What causes the creaking and popping of our joints?
We associate certain sounds with getting older, especially ones like cracks, creaks and clicks. Our joints can makes a number of unusual noises as we move about our day, but what exactly causes these funny sounds? Are they anything to worry about and do they really get worse with age?
Those creaking and cracking noises have an official name, crepitus, which basically covers those audible sound coming from the joints and other specific parts of the body. By definition, these sounds can be painless or accompanied with a varying degree of pain or discomfort. The origin of the word comes from the Latin word, crepare, meaning ‘to rattle’.
Our bodies can make these funny noises at any age and stage of life. The joints of children can equally be heard cracking with certain movements. However, There are certain causes of crepitus that are associated with aging of the body.
One of the most common causes of crepitus is gas. The area between the joints is cushioned with a thick, lubricating substance, called synovial fluid. This fluid contains dissolved gases, primarily carbon dioxide (about 80 percent of the dissolved gases) but also nitrogen and oxygen. As we move about and put pressure on our joints, these gases can be forced out of the fluid, creating a small pocket of trapped gas. These bubbles of gas allow the joint a little more movement, before eventually dissolving back into the synovial fluid.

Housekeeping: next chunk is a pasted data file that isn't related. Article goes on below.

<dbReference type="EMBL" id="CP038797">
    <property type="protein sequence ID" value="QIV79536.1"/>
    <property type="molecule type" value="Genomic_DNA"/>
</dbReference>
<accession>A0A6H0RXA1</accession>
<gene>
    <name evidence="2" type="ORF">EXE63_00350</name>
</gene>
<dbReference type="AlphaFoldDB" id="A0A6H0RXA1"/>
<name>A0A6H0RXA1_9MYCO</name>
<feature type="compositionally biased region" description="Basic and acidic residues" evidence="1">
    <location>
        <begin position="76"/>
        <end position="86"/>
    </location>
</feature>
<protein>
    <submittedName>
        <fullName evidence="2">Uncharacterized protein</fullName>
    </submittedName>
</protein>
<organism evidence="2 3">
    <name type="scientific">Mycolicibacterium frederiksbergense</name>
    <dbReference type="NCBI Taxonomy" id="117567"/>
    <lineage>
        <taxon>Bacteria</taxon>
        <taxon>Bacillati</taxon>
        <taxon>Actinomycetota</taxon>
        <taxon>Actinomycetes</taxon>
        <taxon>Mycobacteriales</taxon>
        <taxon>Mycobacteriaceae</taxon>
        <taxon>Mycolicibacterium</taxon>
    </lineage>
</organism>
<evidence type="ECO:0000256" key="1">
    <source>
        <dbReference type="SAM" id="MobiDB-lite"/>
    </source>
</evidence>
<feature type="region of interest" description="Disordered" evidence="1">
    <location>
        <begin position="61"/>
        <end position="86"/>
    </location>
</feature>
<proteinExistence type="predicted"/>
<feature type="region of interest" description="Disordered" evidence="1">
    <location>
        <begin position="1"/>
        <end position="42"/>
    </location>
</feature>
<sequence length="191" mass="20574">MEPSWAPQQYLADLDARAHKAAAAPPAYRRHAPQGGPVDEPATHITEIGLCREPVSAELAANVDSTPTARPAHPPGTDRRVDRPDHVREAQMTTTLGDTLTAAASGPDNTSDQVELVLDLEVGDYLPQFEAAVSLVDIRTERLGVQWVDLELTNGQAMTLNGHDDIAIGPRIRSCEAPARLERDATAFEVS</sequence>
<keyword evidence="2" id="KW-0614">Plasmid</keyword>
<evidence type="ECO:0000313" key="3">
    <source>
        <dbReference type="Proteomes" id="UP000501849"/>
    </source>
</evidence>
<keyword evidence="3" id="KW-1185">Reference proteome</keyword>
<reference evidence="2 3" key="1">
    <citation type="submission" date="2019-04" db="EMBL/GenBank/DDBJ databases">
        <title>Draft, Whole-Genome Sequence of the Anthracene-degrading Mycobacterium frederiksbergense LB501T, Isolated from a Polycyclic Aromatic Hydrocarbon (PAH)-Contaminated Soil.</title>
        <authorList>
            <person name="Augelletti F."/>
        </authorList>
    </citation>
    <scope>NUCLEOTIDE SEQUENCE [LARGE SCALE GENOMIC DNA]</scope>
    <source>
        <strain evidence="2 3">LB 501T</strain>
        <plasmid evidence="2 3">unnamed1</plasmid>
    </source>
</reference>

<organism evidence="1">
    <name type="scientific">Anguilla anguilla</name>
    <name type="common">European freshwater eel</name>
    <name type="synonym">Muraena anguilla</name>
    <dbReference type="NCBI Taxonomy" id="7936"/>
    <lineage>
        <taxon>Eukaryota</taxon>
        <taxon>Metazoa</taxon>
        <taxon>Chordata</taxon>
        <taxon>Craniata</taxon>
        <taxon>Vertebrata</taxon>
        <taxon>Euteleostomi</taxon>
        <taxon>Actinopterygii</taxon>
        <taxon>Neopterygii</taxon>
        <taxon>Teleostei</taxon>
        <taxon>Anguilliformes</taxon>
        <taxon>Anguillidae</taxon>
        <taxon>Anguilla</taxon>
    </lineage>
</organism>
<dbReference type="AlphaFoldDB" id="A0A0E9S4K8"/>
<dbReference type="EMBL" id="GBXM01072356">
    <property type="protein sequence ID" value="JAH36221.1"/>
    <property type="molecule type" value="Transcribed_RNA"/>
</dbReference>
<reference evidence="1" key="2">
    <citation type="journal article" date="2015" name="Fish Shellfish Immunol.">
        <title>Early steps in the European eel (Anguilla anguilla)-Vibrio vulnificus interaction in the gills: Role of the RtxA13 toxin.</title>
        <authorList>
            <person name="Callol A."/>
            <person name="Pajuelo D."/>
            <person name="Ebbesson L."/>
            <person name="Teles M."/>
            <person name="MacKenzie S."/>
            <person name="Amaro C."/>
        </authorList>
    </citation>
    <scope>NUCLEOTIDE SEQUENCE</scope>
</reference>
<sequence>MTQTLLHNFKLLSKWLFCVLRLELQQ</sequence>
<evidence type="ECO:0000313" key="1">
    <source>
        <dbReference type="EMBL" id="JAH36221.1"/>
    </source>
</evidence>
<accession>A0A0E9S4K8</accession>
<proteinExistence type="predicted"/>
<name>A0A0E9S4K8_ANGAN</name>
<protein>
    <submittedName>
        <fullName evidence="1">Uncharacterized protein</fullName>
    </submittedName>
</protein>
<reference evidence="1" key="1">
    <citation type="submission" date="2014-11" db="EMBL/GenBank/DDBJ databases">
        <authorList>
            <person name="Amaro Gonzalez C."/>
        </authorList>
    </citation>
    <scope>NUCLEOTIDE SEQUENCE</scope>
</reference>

The process that forces the gases from the synovial fluid, creating these pockets, is called tribonucleation. The popping and creaking sounds were originally thought to be the noises made when these bubbles of gas pop. However, more recent studies have shown that the noises we hear are actually created as the pocket of gas forms.
Many of us can deliberately produce these sounds from our joints, most often our knuckles. We simply push down on the joints to create the pressure needed to produce a gas pocket and create the cracking sound. Although it is not advised to crack your knuckles repeatedly, most studies suggest that it does not cause any significant issues, such as arthritis, later in life.
Although many of us can easily crack our knuckles, we cannot repeatedly do so. The gas in the created bubble must first be re-dissolved back into the fluid before the process of tribonucleation can be repeated.
The sounds created from our joints are not always the cause of gas pocket formation. Snapping tendons or ligaments around joints, particularly knee joints, can cause some of these sounds. The tendons that pass over the knee joint can sometimes catch slightly on bone or cartilage and then suddenly snap back into their original positions. These types of noises are usually associated with knee or ankle joints, particularly when changing from a seated to a standing position.
As we age our tendons can lose some of their elasticity and this creaking and snapping in the knee joints can become more frequent. Although there is often no discomfort associated with these sounds, the process can become more painful with time.
Of course, not every creak or crack should be ignored, especially if it is associated with pain.
Many conditions can cause these noises in our joints, requiring medical attention. It is always best to check with your doctor.